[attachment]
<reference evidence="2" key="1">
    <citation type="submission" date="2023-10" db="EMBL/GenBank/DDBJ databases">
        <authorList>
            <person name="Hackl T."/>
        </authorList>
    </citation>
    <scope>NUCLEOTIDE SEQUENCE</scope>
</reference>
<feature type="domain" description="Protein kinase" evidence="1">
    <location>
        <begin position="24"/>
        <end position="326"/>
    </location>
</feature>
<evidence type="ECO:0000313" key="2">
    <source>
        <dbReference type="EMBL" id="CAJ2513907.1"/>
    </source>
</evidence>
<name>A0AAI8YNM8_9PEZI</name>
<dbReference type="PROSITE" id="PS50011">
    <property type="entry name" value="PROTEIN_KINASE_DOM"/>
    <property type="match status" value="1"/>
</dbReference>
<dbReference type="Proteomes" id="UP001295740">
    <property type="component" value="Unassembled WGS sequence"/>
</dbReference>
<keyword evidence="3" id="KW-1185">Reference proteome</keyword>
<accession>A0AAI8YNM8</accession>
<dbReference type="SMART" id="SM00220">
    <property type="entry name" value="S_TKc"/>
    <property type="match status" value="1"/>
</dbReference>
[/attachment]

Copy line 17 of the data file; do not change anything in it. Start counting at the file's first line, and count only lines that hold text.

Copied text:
        <dbReference type="EMBL" id="CAJ2513907.1"/>